Mental Floss

4 Creative Law Enforcement Techniques in the National Parks

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BY BRIAN KEVIN

When the Interior Department decided a few months ago to allow loaded, concealed weapons into national parks, heat-packin' groups like the Citizens Committee for the Right to Keep and Bear Arms hailed the decision as a victory for public safety. They cited, among other things, "the inability of park officials to provide adequate law enforcement services" due to slim budgets and staff.  But our trigger-happy pals might not be giving the Boys in Green enough credit. Where law enforcement is concerned, national park rangers have historically displayed a consistent knack for doing more with less. Check out these four examples.

1. Poachers Do the Walk of Shame

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Of course, that wasn't the only time early rangers relied on the technique. They resorted to similar measures when Basque shepherds were caught illegally grazing on park lands. While the hapless sheepherders got kicked out via the park's north gate, their sheep were graciously escorted east.

2. Smoking Out the Squatters

When Congress formally chartered Great Smoky Mountains National Park in 1934, the crown jewel of the Eastern parks wasn't exactly a pristine wilderness — in fact, there were still a few hundred people living in it. While many Appalachian residents had accepted buyouts in the years leading up to the park's formation, others were too poor or too stubborn to relocate. What's more, the hundreds of empty cabins tucked away inside the park lured hordes of Depression-era squatters. Park rangers made a mission of evicting the unwelcome guests, but when the wily mountaineers wouldn't stay ejected, they simply began burning down any abandoned or temporarily vacated cabins. Not entirely without empathy, the park's first superintendent J. Ross Eakin noted that preventing squatters by torching ancestral homesteads tended to raise "considerable ire among residents."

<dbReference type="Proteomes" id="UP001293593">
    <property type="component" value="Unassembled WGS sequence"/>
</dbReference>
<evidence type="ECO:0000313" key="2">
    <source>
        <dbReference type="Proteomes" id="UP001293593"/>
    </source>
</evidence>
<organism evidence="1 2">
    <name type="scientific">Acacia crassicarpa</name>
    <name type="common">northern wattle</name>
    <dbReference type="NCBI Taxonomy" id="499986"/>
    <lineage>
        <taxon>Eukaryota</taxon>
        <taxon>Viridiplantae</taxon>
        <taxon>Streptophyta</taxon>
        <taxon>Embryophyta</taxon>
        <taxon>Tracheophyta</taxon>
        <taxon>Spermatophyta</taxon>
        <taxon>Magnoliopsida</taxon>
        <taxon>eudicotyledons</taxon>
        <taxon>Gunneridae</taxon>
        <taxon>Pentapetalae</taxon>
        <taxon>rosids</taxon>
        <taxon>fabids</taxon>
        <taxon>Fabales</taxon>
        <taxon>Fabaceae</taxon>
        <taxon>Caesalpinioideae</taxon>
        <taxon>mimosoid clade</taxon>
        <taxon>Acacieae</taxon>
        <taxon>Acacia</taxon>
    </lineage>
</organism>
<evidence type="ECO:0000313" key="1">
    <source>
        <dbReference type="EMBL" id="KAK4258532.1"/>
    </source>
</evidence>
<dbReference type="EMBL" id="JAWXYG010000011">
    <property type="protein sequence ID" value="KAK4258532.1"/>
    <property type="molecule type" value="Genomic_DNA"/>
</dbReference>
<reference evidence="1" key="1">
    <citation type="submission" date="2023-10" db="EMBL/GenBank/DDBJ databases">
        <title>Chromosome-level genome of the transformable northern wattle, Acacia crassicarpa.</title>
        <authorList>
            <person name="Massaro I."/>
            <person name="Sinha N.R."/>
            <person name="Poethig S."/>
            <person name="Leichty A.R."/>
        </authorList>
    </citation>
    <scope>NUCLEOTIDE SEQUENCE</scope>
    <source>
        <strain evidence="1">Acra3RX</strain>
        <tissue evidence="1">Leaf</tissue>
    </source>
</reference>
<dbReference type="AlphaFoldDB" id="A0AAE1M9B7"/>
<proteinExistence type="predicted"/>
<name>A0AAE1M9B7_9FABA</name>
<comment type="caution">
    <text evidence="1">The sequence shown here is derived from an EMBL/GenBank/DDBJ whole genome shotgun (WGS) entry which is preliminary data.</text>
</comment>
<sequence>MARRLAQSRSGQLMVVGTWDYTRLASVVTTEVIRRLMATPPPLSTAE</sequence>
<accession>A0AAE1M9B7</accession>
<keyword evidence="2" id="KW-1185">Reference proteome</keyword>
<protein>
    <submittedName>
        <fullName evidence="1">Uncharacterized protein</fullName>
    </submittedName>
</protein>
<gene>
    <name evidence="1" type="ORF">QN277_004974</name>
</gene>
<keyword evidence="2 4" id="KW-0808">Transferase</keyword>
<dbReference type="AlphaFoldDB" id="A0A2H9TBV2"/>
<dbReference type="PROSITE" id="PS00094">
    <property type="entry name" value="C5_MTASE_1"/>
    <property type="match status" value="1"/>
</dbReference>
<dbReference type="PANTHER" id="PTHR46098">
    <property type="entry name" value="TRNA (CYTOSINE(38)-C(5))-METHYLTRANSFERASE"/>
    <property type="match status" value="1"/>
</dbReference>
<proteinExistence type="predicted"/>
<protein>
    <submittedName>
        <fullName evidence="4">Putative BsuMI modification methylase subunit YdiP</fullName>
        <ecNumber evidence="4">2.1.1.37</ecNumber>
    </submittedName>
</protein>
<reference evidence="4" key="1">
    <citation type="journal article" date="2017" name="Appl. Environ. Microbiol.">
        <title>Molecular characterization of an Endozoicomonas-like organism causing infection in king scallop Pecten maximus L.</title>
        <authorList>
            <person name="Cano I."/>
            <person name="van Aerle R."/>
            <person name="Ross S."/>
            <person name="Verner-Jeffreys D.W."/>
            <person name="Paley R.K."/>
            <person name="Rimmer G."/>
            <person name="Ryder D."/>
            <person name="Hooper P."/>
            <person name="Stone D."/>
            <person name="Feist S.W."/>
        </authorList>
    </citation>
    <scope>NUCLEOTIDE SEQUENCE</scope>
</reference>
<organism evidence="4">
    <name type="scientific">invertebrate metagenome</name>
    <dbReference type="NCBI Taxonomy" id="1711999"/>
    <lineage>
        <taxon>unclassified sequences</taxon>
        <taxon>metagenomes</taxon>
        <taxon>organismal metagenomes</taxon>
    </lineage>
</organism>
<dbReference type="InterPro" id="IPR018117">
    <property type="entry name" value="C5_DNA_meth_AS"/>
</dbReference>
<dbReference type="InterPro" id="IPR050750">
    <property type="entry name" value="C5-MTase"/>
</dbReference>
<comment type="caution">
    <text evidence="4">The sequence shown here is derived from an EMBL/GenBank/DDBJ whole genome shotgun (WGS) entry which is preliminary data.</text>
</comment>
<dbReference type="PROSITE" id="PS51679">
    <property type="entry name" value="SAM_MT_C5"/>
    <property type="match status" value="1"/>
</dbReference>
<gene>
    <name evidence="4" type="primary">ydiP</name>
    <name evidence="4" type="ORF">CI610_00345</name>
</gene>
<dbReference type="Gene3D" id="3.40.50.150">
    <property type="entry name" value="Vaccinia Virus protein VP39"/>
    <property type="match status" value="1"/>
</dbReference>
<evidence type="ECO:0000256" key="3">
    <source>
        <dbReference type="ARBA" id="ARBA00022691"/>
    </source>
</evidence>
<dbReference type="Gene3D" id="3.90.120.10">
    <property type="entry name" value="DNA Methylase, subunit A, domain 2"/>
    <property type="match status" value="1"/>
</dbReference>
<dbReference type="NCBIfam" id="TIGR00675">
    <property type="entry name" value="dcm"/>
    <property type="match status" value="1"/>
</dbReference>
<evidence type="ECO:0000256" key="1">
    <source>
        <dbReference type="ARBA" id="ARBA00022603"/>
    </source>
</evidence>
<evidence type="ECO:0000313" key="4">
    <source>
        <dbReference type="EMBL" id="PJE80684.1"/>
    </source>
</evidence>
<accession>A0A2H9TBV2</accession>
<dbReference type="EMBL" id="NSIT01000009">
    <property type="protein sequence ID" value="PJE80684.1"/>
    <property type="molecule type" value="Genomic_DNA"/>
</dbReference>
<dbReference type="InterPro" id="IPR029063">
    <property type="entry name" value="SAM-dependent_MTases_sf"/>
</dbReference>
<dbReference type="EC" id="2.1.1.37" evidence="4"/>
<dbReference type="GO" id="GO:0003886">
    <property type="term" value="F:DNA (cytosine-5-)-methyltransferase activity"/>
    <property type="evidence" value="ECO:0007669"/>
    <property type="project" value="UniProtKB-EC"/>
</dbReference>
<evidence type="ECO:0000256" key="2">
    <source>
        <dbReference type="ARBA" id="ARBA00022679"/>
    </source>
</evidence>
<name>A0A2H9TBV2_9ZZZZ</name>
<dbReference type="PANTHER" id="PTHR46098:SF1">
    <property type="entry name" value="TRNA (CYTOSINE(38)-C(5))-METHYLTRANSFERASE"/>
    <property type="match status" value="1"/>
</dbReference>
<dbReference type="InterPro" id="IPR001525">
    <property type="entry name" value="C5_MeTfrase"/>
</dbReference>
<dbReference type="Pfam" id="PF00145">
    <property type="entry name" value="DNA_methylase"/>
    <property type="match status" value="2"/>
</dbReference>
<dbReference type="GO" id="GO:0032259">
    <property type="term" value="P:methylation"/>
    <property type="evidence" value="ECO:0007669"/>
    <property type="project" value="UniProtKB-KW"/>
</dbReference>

3. Strong-arming the Kolorado Klan

In the mid-1920s, Colorado was a bastion of influence for the Ku Klux Klan-- a state where the governor, the mayor of Denver, and U.S. Senator Rice Means all openly accepted Klan support. After Senator Means made a publicity tour through southwestern Colorado's Mesa Verde National Park in 1926, local Klansmen sought to convince park superintendent Jesse Nusbaum to grab a white sheet and join the club. When he declined, the Klan showed up with plans to hold a torchlight parade in front of one of the park's most recognized Anasazi ruins. The upright Nusbaum told the Klan they weren't wanted in Mesa Verde, and to show that he meant business, visibly armed the small park staff with pick-ax handles and other improvised weapons. The Klansmen got the message and left the park without incident.

4. Taking Out Snowmobiles, Execution-style

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The trespassers paid $25 fines, and Sedlack got a stern reprimand, along with the secret admiration of every ranger who's ever wanted to go Scarface on an exhaust-spewing snowmobile. For years, the Montana Wilderness Association even issued a "Sedlack Award" for creativity in defense of public lands.

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